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[APD] Re: Aquatic vs Aquarium plants

Steve P asked:
"Do all of these borderline plants start growing leaves without a waxy
cuticle on
the leaves so that they can respire CO2 more easily?"

I don't think plants  (marsh, marginal etc) grow underwater leaves without a
cuticle to respire CO2, oxygen or take up nutrients more easily for that
matter. Terrestrial plants grow a cuticle and other similar structures to
conserve water. Why waste valuable energy in producing these substances if
you do not need them? With a cuticle, air-leaves were already respiring well
enough for the plant to grow and reproduce. So the increased availability of
CO2 would be an added bonus but not the prime reason for loosing the cuticle
in water.

If the plant lost its cuticle because it had a lowered CO2 availability and
was thus trying to make up for it, than it would be simple to prove/disprove
the hypothesis by simple experimentation. I do not think that experimental
terrestrial plants would loose the cuticle if the CO2 is lowered. (Both
experimental and control plants should be at high humidity to avoid
dessication.) And even if you increased the CO2 content in an aquarium I do
not think the plants would thicken their cuticle. So that would mean that
the plant looses its cuticle because of an increased humidity and not to
increase its CO2 availability. But if you do prove me wrong please let me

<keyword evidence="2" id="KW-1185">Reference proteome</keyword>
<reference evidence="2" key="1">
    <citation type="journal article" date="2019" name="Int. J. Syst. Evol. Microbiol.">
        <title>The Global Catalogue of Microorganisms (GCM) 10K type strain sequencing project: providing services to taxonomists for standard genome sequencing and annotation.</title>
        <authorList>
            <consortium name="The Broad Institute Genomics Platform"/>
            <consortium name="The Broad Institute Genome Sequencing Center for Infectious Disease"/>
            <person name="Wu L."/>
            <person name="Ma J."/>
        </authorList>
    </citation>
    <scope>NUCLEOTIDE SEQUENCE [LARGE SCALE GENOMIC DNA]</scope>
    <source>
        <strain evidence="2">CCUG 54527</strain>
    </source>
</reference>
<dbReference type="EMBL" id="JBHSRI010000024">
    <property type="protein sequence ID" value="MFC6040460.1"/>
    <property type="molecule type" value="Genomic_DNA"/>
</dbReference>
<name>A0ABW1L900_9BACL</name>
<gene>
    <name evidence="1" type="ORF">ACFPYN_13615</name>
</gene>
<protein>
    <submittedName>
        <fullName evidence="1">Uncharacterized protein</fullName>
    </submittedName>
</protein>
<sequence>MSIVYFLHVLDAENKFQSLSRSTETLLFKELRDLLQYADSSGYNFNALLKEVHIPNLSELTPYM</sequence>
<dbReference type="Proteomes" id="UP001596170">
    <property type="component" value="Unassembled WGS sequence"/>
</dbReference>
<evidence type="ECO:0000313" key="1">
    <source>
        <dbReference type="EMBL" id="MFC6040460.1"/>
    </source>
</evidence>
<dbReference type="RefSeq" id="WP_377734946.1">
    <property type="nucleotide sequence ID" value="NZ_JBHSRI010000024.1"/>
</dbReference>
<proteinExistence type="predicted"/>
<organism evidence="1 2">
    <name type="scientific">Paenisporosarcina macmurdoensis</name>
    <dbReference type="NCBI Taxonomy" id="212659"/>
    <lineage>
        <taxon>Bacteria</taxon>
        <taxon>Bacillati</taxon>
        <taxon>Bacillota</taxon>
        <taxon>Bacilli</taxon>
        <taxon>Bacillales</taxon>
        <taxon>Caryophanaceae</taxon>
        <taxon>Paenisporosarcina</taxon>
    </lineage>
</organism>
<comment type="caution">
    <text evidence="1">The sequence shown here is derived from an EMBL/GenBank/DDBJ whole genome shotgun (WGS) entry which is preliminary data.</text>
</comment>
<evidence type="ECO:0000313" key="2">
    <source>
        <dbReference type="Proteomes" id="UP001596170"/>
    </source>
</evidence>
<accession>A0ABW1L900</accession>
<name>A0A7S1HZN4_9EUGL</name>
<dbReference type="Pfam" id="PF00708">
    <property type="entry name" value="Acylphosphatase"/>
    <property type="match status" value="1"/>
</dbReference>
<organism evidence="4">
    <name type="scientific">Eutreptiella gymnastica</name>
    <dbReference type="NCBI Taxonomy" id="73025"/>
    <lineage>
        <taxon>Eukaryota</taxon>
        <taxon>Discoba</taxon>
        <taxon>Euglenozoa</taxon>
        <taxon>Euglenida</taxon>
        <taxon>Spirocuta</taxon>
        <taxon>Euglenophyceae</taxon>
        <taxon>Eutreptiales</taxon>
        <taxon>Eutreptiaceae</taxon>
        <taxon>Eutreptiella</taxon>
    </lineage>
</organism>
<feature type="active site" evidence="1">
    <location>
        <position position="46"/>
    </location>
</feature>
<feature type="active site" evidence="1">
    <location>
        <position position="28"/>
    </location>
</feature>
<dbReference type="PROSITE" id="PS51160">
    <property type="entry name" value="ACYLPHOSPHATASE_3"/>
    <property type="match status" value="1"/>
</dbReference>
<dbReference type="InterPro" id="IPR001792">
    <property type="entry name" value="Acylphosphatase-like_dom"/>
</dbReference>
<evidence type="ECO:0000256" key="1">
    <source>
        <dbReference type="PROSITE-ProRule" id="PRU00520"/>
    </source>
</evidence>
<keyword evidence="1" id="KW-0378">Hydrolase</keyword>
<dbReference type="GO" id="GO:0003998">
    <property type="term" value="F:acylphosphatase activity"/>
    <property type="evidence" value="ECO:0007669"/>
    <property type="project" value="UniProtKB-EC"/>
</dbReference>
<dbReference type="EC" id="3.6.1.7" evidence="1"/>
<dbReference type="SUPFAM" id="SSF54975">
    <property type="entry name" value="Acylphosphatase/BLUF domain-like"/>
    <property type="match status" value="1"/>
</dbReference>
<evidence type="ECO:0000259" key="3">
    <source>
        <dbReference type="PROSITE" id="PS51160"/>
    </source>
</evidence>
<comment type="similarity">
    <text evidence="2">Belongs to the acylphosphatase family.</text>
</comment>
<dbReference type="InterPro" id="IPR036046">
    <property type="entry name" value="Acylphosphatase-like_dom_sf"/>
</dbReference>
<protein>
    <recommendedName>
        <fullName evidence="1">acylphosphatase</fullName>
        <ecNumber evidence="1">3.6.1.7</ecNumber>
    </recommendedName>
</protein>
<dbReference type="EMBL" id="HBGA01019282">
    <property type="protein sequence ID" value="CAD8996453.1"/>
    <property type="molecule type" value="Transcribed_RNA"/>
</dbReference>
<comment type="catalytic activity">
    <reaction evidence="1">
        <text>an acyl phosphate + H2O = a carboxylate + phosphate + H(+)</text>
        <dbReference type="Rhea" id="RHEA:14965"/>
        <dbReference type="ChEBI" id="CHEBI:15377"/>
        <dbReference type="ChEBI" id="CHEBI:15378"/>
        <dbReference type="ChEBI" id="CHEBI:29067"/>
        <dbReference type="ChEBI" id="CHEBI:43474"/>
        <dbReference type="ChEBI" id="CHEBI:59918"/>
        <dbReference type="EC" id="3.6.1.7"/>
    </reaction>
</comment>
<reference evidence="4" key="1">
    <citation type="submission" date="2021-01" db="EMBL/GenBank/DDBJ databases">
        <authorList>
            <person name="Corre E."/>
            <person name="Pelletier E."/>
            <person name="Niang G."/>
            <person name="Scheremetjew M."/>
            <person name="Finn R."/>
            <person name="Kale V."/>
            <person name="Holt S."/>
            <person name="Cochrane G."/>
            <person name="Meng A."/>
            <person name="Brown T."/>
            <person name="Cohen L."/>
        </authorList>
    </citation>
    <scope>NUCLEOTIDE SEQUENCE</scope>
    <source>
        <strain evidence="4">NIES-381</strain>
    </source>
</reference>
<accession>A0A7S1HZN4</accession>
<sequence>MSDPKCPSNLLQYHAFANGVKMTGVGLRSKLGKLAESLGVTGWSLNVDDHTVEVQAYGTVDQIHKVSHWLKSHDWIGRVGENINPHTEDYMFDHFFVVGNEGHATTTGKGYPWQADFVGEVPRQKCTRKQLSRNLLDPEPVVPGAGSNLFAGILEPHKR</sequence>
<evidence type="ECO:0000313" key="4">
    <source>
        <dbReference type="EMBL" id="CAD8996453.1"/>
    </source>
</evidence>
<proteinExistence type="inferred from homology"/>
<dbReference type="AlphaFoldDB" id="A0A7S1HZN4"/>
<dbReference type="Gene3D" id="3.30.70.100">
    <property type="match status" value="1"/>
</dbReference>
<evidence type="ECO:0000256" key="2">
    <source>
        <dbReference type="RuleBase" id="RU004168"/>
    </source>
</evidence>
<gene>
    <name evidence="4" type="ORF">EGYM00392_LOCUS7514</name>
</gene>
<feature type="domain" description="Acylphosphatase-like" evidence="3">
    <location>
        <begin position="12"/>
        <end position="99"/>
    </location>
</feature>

In some way the plant senses that the leaves are in a humid or dry
environment and thickens or thins the cuticle in new leaves accordingly. How
it does this I don't know, but its possibly the juvenile epidermis itself
which has this humidity sensory function.

"If so, how universal is this adaptation?"
All the plants I've tried under water so far loose their protective covering
after some time, but to different degrees. Samolus valerandi for example
dries out immediately if reexposed to air without a transition period, which
implies that it had no effective protective layer. On the otherhand, Phoenix
roebelenii, the dwarf date palm will only shrivel at its leaf tips if
exposed to very dry air after taking it out of the water, something that
would not have happened if it was not in water in the first place. (I have
germinated and grown this palm in my main display tank, but that's beside
the point). Why does'nt the Phoenix loose all its protective covering when
submersed? It may be that the plant epidermis slows down the cuticle
production in water but the mechanism does not switch off completely.

"Is it absolutely necessary for a plant to
survive underwater? I've suspected that some types of leaves such as
Anubias, could indeed be viable out of water too."

Anubias leaves are probably similar to the palm leaf I mentioned above. So
they will still dry out if placed in a dry room but will adapt readily to a
humid environment such as in a terrarium. If the atmosphere is dried out
slowly they would probably produce new leaves with thicker cuticles, so that
you can grow them as house plants.

Still, I don't know how this information, even if experimentally
proven/disproven, might help anybody grow plants better in aquariums though.

Anyway, Good luck

Best regards
in Malta

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